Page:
What is implied by being "open to having children?"


#1

I came across a question and I had no idea how to answer this. If a couple is getting married but don't desire to have kids and will accept a child if the wife does in fact get pregnant, does this break the rules for signing consent before getting married, hence lying and making the marriage invalid? Or does being open to children have nothing to do with desire but your responsibility to not use contraceptives and accept a child anyway if he/she is the result? I hope that makes sense.


#2

As I understand it, being open to children means that you will do as God has ordained.

I'm not sure it's okay to "not want" children and enter into a marriage that way, but if the couple is not actively,illicitly preventing children, that might change things.


#3

[quote="JesusFreak333, post:1, topic:239208"]
I came across a question and I had no idea how to answer this. If a couple is getting married but don't desire to have kids and will accept a child if the wife does in fact get pregnant, does this break the rules for signing consent before getting married, hence lying and making the marriage invalid? Or does being open to children have nothing to do with desire but your responsibility to not use contraceptives and accept a child anyway if he/she is the result? I hope that makes sense.

[/quote]

Time to talk to a priest. Being open to children means putting no impediment in the way when having marital relations. Natural Family Planning can be used, but this is a temporary means of spacing or waiting for children. In your case, I doubt that a marriage would be valid, but I could be wrong. Consult with a priest.


#4

An actual intention against children is an impediment to valid marriage.


#5

If I understand correctly, I think your question has to do with intent. Is the sin the action or is it the intent

If they are willing to accept the wife getting pregnant, then it would seem they are willing to accept God’s will. But I would double check with a priest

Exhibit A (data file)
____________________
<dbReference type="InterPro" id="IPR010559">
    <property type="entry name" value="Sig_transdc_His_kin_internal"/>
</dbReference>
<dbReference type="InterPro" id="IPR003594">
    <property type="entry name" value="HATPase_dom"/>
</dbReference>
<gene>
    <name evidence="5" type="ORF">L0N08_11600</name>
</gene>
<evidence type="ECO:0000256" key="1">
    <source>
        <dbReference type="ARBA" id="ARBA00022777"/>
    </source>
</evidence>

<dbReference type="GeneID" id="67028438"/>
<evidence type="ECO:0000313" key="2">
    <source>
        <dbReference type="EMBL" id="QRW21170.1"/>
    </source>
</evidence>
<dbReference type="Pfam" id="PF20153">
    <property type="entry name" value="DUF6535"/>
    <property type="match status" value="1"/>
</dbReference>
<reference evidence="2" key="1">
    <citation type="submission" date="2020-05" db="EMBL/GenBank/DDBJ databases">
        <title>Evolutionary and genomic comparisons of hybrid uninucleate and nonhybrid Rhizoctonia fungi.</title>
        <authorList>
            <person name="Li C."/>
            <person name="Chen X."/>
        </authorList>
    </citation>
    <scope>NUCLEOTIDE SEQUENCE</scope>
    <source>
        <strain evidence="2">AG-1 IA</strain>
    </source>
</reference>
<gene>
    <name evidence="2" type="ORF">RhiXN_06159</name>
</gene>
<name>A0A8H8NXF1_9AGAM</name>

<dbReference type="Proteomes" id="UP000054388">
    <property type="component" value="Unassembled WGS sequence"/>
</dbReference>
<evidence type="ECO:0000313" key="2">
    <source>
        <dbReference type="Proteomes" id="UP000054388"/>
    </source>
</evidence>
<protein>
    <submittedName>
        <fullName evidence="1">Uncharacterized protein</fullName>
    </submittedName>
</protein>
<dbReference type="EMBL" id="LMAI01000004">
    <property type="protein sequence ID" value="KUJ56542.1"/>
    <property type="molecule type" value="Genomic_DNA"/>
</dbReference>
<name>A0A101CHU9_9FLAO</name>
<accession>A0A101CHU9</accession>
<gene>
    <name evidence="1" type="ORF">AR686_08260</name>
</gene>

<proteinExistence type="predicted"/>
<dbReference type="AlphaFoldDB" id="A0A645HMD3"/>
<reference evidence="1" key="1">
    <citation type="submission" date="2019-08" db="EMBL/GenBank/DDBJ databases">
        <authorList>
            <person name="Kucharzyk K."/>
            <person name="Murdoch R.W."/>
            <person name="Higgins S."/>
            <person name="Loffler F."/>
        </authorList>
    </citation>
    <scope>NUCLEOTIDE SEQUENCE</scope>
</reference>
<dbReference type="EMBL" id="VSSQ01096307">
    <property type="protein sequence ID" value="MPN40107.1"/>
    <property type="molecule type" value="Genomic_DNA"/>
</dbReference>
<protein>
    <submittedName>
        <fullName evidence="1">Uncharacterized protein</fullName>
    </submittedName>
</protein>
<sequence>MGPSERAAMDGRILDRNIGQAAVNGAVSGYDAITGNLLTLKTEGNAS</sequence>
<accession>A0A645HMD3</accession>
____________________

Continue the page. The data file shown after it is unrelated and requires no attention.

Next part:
CM


#6

From here:

b) Simulation contra bonum prolis: This intention may, but need not, involve an absolute refusal ever to have children. Perhaps more commonly the exclusion might be a matter of one of the parties reserving to him or her self the sole power to determine, without respect to the other party's rights or wishes, whether or not to have children or unilaterally to limit the number of children. The Church teaches that in a genuine marriage the parties exchange certain rights, and one such right is that of openness to children in the union. An intention in which one partner denies this right of the other is invalidating. A situation in which the two parties mutually agree to limit the number of children or delay having children is not an invalidating exclusion unless that agreement is understood by one of the parties to supersede the right of the other to change his or her mind. Since marriage is ordained not only for the procreation but also for the education of children, the jurisprudence recognizes the invalidating consequences of an intention against the education of children.


#7